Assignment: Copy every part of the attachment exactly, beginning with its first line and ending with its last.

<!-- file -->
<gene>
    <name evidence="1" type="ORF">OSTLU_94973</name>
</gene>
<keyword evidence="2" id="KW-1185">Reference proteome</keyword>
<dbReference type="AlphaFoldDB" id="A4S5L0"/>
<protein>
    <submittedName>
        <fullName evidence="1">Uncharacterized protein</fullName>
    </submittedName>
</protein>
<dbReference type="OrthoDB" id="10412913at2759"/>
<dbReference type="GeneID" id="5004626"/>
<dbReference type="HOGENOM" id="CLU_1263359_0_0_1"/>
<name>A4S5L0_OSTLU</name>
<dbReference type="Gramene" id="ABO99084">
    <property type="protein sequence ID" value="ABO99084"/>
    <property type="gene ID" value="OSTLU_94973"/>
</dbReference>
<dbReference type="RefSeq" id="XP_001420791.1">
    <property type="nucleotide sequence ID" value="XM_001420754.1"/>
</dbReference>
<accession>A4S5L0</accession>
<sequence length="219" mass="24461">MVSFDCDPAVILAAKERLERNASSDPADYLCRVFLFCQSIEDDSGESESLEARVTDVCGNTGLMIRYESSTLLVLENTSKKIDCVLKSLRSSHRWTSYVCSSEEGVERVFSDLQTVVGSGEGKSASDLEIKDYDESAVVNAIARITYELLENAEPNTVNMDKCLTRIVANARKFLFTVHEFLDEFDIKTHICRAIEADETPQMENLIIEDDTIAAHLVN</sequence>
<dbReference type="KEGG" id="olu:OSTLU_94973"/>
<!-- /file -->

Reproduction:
<gene>
    <name evidence="1" type="ORF">OSTLU_94973</name>
</gene>
<keyword evidence="2" id="KW-1185">Reference proteome</keyword>
<dbReference type="AlphaFoldDB" id="A4S5L0"/>
<protein>
    <submittedName>
        <fullName evidence="1">Uncharacterized protein</fullName>
    </submittedName>
</protein>
<dbReference type="OrthoDB" id="10412913at2759"/>
<dbReference type="GeneID" id="5004626"/>
<dbReference type="HOGENOM" id="CLU_1263359_0_0_1"/>
<name>A4S5L0_OSTLU</name>
<dbReference type="Gramene" id="ABO99084">
    <property type="protein sequence ID" value="ABO99084"/>
    <property type="gene ID" value="OSTLU_94973"/>
</dbReference>
<dbReference type="RefSeq" id="XP_001420791.1">
    <property type="nucleotide sequence ID" value="XM_001420754.1"/>
</dbReference>
<accession>A4S5L0</accession>
<sequence length="219" mass="24461">MVSFDCDPAVILAAKERLERNASSDPADYLCRVFLFCQSIEDDSGESESLEARVTDVCGNTGLMIRYESSTLLVLENTSKKIDCVLKSLRSSHRWTSYVCSSEEGVERVFSDLQTVVGSGEGKSASDLEIKDYDESAVVNAIARITYELLENAEPNTVNMDKCLTRIVANARKFLFTVHEFLDEFDIKTHICRAIEADETPQMENLIIEDDTIAAHLVN</sequence>
<dbReference type="KEGG" id="olu:OSTLU_94973"/>